But there was no money, the government insisted, to repair L’Aquila (which remains, even today, a ghost town where virtually no repair work of any kind has been done—other than that done by citizens themselves, who had to fight their way past police lines in order to get inside the city with wheelbarrows and brooms).

Berlusconi enlisted one of his tried-and-true henchmen, Guido Bertolaso, to handle the “Earthquake Emergency.” As head of the Italian civil defense, later appointed a “Special Commissioner,” Bertolaso had extraordinary powers to suspend existing laws and regulations, bypass the normal bidding process for construction and service contracts, etc.

Time passed. A lot of time. Life in the tendopoli wasn’t easy—people were far from work, schools, family. Many of them were still reeling from having lost loved ones, if not all their worldly possessions, in the quake. Bertolaso, authorized by his “extraordinary powers,” imposed a sort of martial law on the camps, which were guarded by police and soldiers:

Go right ahead and make yourselves at home.

TV crews and reporters could not get inside to talk to anybody; residents of the tent cities sometimes also found they weren’t free to come and go as they pleased. Dissent was effectively stifled (there’s an affecting scene in the film in which tendopoli residents try to hang a bedsheet with a spray-painted protest slogan over one of the compound’s fences; police and the kapos of the Civil Defense repeatedly pull it down).

At the end of September 2009, the first houses—400 of them—were handed over to earthquake survivors. The rest would be ready “before Christmas,” the government promised (some 67,000 people were left homeless by the quake). In all, some nineteen “New Towns” have been or will be built, many of them on land formerly in cultivation and most of them far from stores, schools, or infrastructure of any kind. The total cost of the project is estimated to be €725 million ($942.5 million at today’s exchange rate), of which just under half comes from a fund provided by the European Union; they are the most expensive homes of their kind ever built in Italy (with an overall cost of more than €2,000 per square meter).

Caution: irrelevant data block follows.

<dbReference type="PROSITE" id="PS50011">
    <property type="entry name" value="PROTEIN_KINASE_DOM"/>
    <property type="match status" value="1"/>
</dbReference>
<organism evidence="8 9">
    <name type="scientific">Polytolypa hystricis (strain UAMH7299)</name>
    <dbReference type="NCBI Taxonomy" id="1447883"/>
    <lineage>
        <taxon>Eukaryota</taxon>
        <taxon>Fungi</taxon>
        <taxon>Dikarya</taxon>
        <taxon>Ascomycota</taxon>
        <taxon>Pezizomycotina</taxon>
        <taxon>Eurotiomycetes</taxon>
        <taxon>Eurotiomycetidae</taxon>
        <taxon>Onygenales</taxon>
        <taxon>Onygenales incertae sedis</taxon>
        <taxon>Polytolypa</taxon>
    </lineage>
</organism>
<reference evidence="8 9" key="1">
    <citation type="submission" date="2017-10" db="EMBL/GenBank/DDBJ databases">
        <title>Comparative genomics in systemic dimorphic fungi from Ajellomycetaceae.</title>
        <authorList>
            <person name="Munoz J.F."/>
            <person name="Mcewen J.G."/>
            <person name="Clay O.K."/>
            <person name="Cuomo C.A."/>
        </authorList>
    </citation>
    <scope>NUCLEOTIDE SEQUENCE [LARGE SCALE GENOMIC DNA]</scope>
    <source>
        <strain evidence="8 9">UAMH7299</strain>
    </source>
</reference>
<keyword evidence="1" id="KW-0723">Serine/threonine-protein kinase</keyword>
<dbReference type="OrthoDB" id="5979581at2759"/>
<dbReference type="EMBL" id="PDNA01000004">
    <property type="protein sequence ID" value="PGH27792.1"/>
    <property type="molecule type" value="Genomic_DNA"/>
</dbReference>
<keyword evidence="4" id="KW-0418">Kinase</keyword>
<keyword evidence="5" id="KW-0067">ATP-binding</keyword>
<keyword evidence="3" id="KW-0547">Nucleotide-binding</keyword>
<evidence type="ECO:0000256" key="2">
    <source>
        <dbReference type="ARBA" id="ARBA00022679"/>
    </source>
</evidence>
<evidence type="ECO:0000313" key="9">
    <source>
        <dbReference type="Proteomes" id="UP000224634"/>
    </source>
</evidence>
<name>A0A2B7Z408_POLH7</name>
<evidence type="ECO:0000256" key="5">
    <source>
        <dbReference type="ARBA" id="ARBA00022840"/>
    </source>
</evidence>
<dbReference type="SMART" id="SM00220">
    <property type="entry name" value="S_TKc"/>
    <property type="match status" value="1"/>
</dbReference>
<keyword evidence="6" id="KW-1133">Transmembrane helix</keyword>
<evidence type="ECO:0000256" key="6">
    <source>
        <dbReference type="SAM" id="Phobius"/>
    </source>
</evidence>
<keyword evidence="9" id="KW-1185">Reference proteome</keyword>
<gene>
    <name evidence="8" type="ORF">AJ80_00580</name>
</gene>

As of April 2010, 13,408 people were living in Berlusconi’s CASE (Complessi Antisismici Sostenibili ed Ecocompatibili—or Sustainable, Earthquake-Proof, Environmentally Friendly Structures) and 4,295 in “MAPs” (semi-temporary wooden homes donated by the Red Cross and the City of Trento). The rest continue to be scattered among coastal hotels and police or military barracks (7,332) or are living in campers or with relatives (15,000). (These figures are taken from Marco Travaglio’s “Popolazione beneficiata?” If you read Italian, it’s definitely worth it; a .pdf is here.)